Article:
It's the Mid-Autumn Festival long weekend in Asia, a harvest celebration timed to coincide with the full moon at its brightest and fullest. Kids took lanterns out into the street and families shared mooncakes and glimpsed what here in Hong Kong was a massive orange moon when it rose on the day of the celebration, Saturday night.
Markets in Hong Kong and mainland China are closed here on Monday as a result. Trading in South Korea is also paused for the Chuseok or Thanksgiving holiday that occurs with the harvest moon.
While trading may be halted, we have learned that Chinese President Xi Jinping will be preparing for a busier post-holiday schedule. The Chinese Foreign Ministry confirmed on Monday that Xi will attend a gathering of central Asian leaders in the Uzbek city of Samarkand, making state visits to both Uzbekistan and Kazakhstan from Sept. 14-16.
It will be Xi's first trip outside China's borders since the pandemic began. He is due not only to meet Uzbek President Shavkat Mirziyoyev and Kazakh President Kassym-Jomart Tokayev but also Russian President Vladimir Putin.
All eyes will be on the Xi-Putin meeting as tensions over the Russian invasion of Ukraine and China's war games surrounding Taiwan seethe in the background. Xi and Putin last met in Beijing in February, at the Winter Olympics, when they issued a joint statement that "Friendship between the two States has no limits, there are no 'forbidden' areas of cooperation."
Days after that Feb. 4 pact, Russia invaded Ukraine. China has steadfastly refused to criticize the invasion - or even call it an invasion - and the two nations have conducted war games together since Russian troops first crossed the Ukrainian border on Feb. 24. While China has resisted selling weapons to Russia since the invasion, it remains a major customer for Russian oil and energy and a vital trading partner at a time Russia faces sanctions from the West.
Xi's last trip outside China came in January 2020, when he made an official visit to Myanmar, just before China closed its borders and declared a national health emergency over the coronavirus. Xi did make a whistle-stop visit to Hong Kong, now a Chinese territory, on June 30 to mark the 25th anniversary of its handover to China from Britain.
It's hard to believe the leader of the world's second-largest economy and most-populous nation has been in self-imposed exile for 970 days, the better part of three years. Although China is still contending with lockdowns that have hit one-fifth of its population, Xi clearly believes it's time to become an international statesman once again.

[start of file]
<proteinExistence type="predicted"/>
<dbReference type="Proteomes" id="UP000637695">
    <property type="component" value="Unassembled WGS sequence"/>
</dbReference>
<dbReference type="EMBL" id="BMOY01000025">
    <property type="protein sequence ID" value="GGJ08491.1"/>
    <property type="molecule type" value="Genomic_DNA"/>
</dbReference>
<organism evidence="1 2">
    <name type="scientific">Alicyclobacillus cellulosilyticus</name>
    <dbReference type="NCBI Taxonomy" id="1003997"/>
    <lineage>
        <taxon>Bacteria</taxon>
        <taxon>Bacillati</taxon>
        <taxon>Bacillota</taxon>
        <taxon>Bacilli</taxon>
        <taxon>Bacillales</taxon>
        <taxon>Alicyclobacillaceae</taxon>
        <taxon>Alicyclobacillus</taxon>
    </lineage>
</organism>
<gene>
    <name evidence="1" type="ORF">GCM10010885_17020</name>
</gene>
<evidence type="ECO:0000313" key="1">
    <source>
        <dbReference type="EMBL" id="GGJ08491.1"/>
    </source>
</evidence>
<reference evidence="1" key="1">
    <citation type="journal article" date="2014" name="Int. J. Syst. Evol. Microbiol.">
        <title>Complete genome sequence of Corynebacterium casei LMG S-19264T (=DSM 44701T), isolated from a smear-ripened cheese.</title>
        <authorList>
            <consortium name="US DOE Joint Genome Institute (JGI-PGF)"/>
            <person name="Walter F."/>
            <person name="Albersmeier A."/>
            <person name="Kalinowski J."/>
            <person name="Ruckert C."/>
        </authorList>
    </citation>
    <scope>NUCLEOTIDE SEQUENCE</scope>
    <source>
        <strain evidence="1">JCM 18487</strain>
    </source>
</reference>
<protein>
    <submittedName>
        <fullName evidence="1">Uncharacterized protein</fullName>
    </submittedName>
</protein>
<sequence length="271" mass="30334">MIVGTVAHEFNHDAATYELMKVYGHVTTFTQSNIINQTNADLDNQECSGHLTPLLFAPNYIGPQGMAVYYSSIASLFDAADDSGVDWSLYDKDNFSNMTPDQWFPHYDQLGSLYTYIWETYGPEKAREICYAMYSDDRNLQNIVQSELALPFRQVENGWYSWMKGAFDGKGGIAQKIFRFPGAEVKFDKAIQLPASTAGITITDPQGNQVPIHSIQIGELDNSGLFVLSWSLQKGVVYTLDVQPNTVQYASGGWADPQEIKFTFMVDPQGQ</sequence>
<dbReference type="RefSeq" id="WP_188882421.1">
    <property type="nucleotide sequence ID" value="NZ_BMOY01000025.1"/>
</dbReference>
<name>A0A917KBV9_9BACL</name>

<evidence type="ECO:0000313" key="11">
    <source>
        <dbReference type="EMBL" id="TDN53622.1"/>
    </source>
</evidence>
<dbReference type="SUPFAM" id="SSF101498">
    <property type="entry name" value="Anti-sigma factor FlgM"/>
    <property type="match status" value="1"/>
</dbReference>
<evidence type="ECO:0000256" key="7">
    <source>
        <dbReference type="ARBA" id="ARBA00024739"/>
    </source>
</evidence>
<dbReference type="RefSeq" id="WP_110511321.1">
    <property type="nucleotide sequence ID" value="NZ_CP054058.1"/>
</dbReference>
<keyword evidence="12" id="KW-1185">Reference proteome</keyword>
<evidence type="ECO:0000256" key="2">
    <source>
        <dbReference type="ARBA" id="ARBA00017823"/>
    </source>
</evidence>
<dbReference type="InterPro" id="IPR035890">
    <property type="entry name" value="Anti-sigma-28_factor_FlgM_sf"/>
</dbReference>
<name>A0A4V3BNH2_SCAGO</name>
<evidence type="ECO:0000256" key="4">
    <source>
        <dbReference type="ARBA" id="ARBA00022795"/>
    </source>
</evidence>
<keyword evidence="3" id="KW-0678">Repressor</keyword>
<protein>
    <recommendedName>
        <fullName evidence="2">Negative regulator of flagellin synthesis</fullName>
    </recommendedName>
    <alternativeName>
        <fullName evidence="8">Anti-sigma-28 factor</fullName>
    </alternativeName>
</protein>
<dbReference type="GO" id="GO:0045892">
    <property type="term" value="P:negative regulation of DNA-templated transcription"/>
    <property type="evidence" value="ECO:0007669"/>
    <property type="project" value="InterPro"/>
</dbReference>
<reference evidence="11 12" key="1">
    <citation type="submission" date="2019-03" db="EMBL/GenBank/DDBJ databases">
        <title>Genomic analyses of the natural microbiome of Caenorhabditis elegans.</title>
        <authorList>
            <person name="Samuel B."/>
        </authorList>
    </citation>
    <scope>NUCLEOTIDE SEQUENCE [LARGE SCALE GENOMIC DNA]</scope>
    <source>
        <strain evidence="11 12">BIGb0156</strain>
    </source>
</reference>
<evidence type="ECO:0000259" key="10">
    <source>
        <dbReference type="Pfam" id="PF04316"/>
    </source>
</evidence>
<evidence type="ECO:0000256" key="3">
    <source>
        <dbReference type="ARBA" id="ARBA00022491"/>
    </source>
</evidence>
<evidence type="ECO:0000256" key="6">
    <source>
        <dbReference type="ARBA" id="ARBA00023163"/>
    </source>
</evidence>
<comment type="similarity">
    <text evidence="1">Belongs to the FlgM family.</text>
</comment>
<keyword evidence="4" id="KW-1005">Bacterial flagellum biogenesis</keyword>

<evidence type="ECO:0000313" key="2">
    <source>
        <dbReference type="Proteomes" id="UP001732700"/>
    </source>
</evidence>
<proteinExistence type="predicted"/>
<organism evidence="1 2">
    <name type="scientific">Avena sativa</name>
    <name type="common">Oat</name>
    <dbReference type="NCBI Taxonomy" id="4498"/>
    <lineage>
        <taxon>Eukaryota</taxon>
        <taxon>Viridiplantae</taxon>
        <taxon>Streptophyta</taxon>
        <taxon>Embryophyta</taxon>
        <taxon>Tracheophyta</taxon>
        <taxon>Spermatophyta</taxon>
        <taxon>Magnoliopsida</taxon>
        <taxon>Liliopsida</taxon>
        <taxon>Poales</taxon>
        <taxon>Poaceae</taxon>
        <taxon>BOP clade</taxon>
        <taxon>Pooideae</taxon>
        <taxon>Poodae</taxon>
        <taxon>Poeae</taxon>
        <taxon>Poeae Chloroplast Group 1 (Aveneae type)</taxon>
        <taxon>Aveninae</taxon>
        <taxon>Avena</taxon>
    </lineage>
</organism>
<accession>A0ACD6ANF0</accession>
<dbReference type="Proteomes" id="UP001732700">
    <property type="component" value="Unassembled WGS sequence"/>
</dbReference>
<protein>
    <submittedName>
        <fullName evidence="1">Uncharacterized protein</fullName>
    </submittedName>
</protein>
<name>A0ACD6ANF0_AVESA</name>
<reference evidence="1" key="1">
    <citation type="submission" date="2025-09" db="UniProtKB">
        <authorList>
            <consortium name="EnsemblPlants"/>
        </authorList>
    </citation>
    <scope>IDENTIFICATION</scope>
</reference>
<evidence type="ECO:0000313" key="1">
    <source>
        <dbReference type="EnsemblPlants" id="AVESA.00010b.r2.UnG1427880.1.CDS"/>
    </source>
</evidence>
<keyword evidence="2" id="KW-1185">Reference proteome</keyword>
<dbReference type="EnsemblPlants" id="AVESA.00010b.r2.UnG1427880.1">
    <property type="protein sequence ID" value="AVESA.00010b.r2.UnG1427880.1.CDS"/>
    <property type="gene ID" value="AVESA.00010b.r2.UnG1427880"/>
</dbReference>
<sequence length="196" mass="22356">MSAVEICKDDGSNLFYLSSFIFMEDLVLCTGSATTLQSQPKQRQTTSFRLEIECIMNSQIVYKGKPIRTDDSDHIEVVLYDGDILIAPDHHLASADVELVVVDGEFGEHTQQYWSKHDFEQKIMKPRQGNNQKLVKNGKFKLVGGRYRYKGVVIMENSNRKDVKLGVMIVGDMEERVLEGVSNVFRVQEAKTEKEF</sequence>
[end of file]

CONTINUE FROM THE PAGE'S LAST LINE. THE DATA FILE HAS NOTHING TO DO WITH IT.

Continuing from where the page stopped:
It was on a state visit to Kazakhstan in 2013 that Xi announced the formulation of the Belt and Road Initiative. Xi at first dubbed it the "Silk Road Economic Belt," stretching from China along the kinds of trade routes familiar to Marco Polo when he first embarked on his journey to China through central Asia in 1271.
The "Stans," all former Soviet republics, form an important buffer and waystation between China, Russia and the West. Uzbekistan and Kazakhstan are both important sources of uranium as well as natural gas and other vital commodities such as copper and zinc.
The trip comes a month before Xi will face re-election, sure to be rubber-stamped at the once-in-five-years political gathering due to start on Oct. 16. But a faltering economy and stop-start re-emergence from Covid has cast unexpected doubt on the process, forcing Xi to spend more time rallying support for his leadership behind the scenes. He clearly feels the need to demonstrate that he is an international statesman again.
There will be a reshuffling of China's cabinet at the same time that Xi seeks an unprecedented third term, something he has changed the constitution to allow. The meeting, the 20th National Congress of the Chinese Communist Party, will likely see Xi re-elected as general secretary of the party. But he is also likely to be bestowed with the designation of "People's Leader," or chairman of the Communist Party, just like the man he has sought so much to emulate, Mao Zedong.
Xi has been stressing the need for stability in China's foreign policy in justifying his reign. Critics contend that the "Emperor for Life" does not have any checks or balances on his power, with most Communist Party officials terrified of his presence, leaving him mostly listening to an echo chamber repeating his views back to him.
Xi will travel to Samarkand to attend a summit of the Shanghai Cooperation Organization, a group founded by China, Russia, Kazakhstan, Kyrgyzstan and Tajikistan. Uzbekistan, India and Pakistan have since joined.
Russian President Putin actually broke the news of Xi's plans, announcing last week that he would meet with Xi in Samarkand.
Indonesian President Joko Widodo has also indicated that both Xi and Putin will attend the G20 Summit in Bali when that happens Nov. 15-16.
It will be fascinating to watch this fall's round of diplomacy and the declarations made coming out of Xi's trips. The alliance with Russia is both important but fraught with difficulty. A weakened Russia if it does not achieve victory in Ukraine would leave China tied to a less-desirable partner. China, however, is likely to tread very carefully in the kind of overt support that it is willing to extend.